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May 25, 2010 | By Tiffany Hsu, Los Angeles Times
The sprawling solar installations gobbling up California's deserts have a new competitor, one that claims to generate more energy at lower costs while using less open space. Known as concentrator photovoltaics, or CPV, the technology is featured in an installation that will be revealed Tuesday at Victor Valley College. The school's new 1-megawatt plant, on a six-acre dirt plot in Victorville, will provide around 30% of the campus' power. The $4.5-million facility will be the largest of its kind in North America.
April 8, 2010 | By Todd Woody
Barry Broome slipped into San Francisco on a mission: Lure California-based solar companies to Arizona. "I think there's a lot of compelling technology in Silicon Valley that's going to be able to be put to work in Arizona," the chief executive of the Greater Phoenix Economic Council said recently in a downtown office tower lobby across from the U.S. headquarters of Yingli Solar, a Chinese solar module maker. For decades, border states have raided California, enticing companies to pull up stakes by offering tax breaks, low-cost workforces, affordable housing and business-friendly bureaucrats.
December 12, 2009 | By Henry Chu
It's another drizzly, dreary day in eastern Germany -- oddly perfect, it turns out, for demonstrating the potential of solar energy. Despite the rain, hundreds of thousands of photovoltaic panels still gaze skyward here at the country's biggest solar farm, like a field of huge silvery sunflowers planted in neat rows marching toward the horizon. Raindrops splotch their faces, and the steely gray clouds curtain the sun. But the panels remain busy absorbing solar radiation to convert into electricity.
October 23, 2009 | Todd Woody
Skyline Solar, a Silicon Valley start-up, has become the latest green energy company to tap the struggling auto industry's manufacturing muscle. The Mountain View, Calif., company said Thursday that components for its solar power plants were being made in a Troy, Mich., car factory operated by Cosma International, a division of auto manufacturing giant Magna International. The same machines that stamp out doors, hoods and other car body parts are now making metal arrays that hold Skyline's photovoltaic panels.
September 9, 2009 | Tiffany Hsu
The sun shines nearly everywhere, but alternative energy company First Solar Inc. is hoping its rays are most profitable out in the far reaches of China. The Arizona company signed a memorandum of understanding today with the city of Ordos to build a 2,000-megawatt solar photovoltaic power plant, said Michael J. Ahearn, First Solar's chairman and chief executive. The sprawling project in the Inner Mongolian desert, would be the company's first in Asia and its largest outside the U.S. Although current solar installations in China produce only 90 megawatts, the country's leaders recently decided that 10% of China's energy should come from renewable sources by 2010, and 15% by 2020.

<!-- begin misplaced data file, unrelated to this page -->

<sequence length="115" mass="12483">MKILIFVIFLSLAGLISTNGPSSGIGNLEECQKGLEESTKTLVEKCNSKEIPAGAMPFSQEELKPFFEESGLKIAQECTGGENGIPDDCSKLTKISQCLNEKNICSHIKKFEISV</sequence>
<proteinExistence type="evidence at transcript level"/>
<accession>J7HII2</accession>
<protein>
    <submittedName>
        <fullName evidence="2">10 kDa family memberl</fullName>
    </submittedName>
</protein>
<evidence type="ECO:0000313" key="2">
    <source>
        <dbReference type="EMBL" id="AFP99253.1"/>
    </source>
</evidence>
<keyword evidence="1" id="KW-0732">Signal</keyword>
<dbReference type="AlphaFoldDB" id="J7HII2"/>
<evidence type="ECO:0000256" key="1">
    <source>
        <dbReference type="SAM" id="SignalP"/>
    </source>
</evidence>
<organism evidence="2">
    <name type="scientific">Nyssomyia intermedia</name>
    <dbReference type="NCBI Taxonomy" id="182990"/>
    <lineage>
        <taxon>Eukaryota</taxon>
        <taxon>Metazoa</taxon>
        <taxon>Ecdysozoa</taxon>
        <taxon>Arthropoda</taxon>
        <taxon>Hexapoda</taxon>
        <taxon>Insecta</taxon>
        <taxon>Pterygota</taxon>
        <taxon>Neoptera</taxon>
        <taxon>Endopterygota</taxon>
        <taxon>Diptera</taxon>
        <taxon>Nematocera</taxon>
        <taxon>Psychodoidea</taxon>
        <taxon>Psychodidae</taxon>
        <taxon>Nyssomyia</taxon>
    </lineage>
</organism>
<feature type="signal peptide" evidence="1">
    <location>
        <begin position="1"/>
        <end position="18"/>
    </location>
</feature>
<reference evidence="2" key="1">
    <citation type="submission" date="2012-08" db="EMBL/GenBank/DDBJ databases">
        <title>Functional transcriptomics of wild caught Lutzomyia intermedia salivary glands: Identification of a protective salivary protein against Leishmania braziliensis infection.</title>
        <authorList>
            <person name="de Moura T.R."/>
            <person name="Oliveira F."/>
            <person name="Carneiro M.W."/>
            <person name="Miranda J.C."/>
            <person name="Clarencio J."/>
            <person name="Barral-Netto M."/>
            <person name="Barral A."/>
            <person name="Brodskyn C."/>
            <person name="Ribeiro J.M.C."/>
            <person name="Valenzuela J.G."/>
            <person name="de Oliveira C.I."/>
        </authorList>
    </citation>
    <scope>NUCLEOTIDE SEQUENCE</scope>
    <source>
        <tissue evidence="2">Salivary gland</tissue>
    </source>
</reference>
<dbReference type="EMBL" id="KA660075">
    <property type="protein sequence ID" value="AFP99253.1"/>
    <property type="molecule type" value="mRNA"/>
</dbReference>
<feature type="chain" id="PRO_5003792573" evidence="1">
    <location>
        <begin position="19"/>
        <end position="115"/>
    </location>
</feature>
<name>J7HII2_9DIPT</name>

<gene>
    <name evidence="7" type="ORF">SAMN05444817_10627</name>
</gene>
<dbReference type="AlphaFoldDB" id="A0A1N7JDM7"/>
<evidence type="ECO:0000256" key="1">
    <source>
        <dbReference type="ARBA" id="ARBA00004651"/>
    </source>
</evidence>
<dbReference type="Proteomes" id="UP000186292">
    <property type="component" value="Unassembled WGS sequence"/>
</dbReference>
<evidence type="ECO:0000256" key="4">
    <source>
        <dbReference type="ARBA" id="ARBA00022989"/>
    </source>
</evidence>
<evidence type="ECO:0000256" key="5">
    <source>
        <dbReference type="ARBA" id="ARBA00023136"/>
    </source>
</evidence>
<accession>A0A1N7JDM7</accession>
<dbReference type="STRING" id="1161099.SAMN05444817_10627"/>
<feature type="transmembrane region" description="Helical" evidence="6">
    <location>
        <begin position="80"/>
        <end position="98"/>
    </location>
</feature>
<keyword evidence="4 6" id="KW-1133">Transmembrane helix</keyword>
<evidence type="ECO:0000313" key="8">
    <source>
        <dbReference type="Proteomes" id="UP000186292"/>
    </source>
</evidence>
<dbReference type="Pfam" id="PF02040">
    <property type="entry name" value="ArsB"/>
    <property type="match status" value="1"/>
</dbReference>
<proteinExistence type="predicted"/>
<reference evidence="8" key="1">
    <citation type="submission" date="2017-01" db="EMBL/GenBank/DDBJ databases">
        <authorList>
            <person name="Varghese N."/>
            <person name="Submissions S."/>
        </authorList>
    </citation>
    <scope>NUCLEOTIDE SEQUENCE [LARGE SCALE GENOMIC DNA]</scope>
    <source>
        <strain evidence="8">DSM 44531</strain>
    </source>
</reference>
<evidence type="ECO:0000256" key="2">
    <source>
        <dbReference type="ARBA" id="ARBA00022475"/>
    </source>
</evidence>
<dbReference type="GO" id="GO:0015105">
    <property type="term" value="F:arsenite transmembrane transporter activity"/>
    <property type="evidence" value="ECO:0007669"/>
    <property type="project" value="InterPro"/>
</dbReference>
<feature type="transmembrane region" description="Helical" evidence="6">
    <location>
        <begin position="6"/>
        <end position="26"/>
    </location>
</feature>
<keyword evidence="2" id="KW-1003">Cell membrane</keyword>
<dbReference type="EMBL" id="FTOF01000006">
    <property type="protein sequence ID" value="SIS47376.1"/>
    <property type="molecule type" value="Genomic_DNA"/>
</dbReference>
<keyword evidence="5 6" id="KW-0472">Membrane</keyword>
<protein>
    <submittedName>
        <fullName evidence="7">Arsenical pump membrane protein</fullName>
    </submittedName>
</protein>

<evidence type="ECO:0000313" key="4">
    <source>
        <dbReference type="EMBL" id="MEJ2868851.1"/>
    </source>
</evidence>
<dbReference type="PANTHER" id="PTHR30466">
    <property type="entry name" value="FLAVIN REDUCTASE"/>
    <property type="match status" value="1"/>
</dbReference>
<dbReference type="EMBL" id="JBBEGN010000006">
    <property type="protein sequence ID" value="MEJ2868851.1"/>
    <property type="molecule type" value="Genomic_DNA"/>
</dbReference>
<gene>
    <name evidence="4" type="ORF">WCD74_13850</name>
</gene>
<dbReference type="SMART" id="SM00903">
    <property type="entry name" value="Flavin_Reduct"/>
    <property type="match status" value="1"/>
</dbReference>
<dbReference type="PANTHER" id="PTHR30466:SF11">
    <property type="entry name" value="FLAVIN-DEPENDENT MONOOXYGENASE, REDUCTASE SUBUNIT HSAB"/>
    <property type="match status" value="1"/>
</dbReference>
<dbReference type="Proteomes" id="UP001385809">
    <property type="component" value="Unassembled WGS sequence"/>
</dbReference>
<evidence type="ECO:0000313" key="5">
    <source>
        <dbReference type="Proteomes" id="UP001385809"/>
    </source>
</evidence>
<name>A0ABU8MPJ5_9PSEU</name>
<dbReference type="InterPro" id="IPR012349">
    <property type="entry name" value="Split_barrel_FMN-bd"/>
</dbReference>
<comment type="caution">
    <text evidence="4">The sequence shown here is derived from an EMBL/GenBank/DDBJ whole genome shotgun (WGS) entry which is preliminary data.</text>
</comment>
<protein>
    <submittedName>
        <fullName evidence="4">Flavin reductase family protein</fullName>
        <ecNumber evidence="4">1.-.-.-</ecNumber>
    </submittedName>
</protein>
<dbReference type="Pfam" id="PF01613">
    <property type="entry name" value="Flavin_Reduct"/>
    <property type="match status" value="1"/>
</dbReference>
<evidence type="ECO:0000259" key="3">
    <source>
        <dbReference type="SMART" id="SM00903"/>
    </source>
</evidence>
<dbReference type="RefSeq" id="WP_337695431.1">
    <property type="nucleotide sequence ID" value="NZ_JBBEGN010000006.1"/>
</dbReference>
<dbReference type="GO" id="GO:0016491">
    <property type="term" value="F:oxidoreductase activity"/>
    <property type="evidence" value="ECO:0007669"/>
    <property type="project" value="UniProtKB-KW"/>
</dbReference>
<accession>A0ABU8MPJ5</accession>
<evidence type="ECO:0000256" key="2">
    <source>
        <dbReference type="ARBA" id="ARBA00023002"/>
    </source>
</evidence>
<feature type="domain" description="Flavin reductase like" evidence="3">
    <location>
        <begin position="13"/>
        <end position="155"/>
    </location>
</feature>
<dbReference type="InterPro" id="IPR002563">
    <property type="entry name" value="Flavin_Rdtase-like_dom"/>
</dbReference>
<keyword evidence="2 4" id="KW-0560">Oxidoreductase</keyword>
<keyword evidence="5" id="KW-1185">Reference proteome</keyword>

August 29, 2009 | Shara Yurkiewicz
In a lab in Caltech, Harry Atwater holds up a plastic panel, a fraction of a millimeter thick. Even in the brightly lit room, the surface's panel remains jet-black -- absorbing all the light that hits it. The high-tech material is 10 times more efficient at absorbing light than the regular silicon cells that some homeowners install on their roofs to harvest the energy of the sun. It is one of several projects that Atwater's team at Caltech...
May 22, 2009 | Times Staff and Wire Reports
Pacific Gas & Electric Co., the utility owned by PG&E Corp. of San Francisco, won approval from regulators for a solar power contract with Sempra Generation, a unit of Sempra Energy of San Diego. Under a 20-year contract, Pacific Gas will buy power from a 10-megawatt photovoltaic solar plant in Boulder City, Nev. Sempra and First Solar Inc. said in April that they would expand the facility by 48 megawatts using First Solar's thin-film technology. The California Public Utilities Commission approved the contract at its meeting in San Francisco.
March 3, 2009 | Marla Dickerson
Stunted by the nation's credit freeze, troubled OptiSolar Inc. of Hayward, Calif., has agreed to sell its portfolio of unfinished solar farms to one of the hottest firms in the solar industry. First Solar Inc. said Monday that it would pay OptiSolar $400 million in First Solar stock to buy the outstanding projects, which the Tempe, Ariz., company intends to complete. The portfolio includes a planned 550-megawatt facility in San Luis Obispo County known as the Topaz Solar Farm.
March 2, 2009
Re "Vote no on B," editorial, Feb. 26 I agree with The Times' recommendation to vote no on Measure B, but for additional reasons. Voters should not be asked to approve ordinances, which are usually too complex for proper consideration. Also, no one should circulate or sign a petition for a proposition or vote for any proposition that contains, as this one does, a requirement for a supermajority to amend or repeal it. Such provisions make government more rigid and less responsive than it should be. Stephanie Nordlinger Los Angeles :: Proponents of Measure B imply there is no alternative to their plan to install 400 megawatts of photovoltaic power.
February 25, 2009 | Marla Dickerson
Pacific Gas & Electric Co. said Tuesday that it would spend $1.5 billion of ratepayers' money to add 500 megawatts of photovoltaic power in California, one of the largest such deals in the country. Plans call for the San Francisco utility to invest at least half of that in solar panels placed on commercial rooftops and on ground-mounted modules that PG&E would own and operate. The other half is earmarked for long-term contracts with private-sector solar companies.
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